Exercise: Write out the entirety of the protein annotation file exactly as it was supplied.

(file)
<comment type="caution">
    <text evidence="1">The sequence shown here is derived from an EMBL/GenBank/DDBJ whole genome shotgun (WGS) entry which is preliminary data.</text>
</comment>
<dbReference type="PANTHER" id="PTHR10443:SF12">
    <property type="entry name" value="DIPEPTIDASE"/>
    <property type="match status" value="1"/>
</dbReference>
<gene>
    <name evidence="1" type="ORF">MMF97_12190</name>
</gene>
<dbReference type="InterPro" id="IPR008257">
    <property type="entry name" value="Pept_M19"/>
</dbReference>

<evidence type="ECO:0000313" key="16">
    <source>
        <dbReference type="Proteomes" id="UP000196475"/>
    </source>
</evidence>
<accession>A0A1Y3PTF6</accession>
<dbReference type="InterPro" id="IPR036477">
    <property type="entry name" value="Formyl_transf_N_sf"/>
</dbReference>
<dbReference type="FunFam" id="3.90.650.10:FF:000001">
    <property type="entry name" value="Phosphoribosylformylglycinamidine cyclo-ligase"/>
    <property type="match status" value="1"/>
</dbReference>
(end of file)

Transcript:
<comment type="caution">
    <text evidence="1">The sequence shown here is derived from an EMBL/GenBank/DDBJ whole genome shotgun (WGS) entry which is preliminary data.</text>
</comment>
<dbReference type="PANTHER" id="PTHR10443:SF12">
    <property type="entry name" value="DIPEPTIDASE"/>
    <property type="match status" value="1"/>
</dbReference>
<gene>
    <name evidence="1" type="ORF">MMF97_12190</name>
</gene>
<dbReference type="InterPro" id="IPR008257">
    <property type="entry name" value="Pept_M19"/>
</dbReference>

<evidence type="ECO:0000313" key="16">
    <source>
        <dbReference type="Proteomes" id="UP000196475"/>
    </source>
</evidence>
<accession>A0A1Y3PTF6</accession>
<dbReference type="InterPro" id="IPR036477">
    <property type="entry name" value="Formyl_transf_N_sf"/>
</dbReference>
<dbReference type="FunFam" id="3.90.650.10:FF:000001">
    <property type="entry name" value="Phosphoribosylformylglycinamidine cyclo-ligase"/>
    <property type="match status" value="1"/>
</dbReference>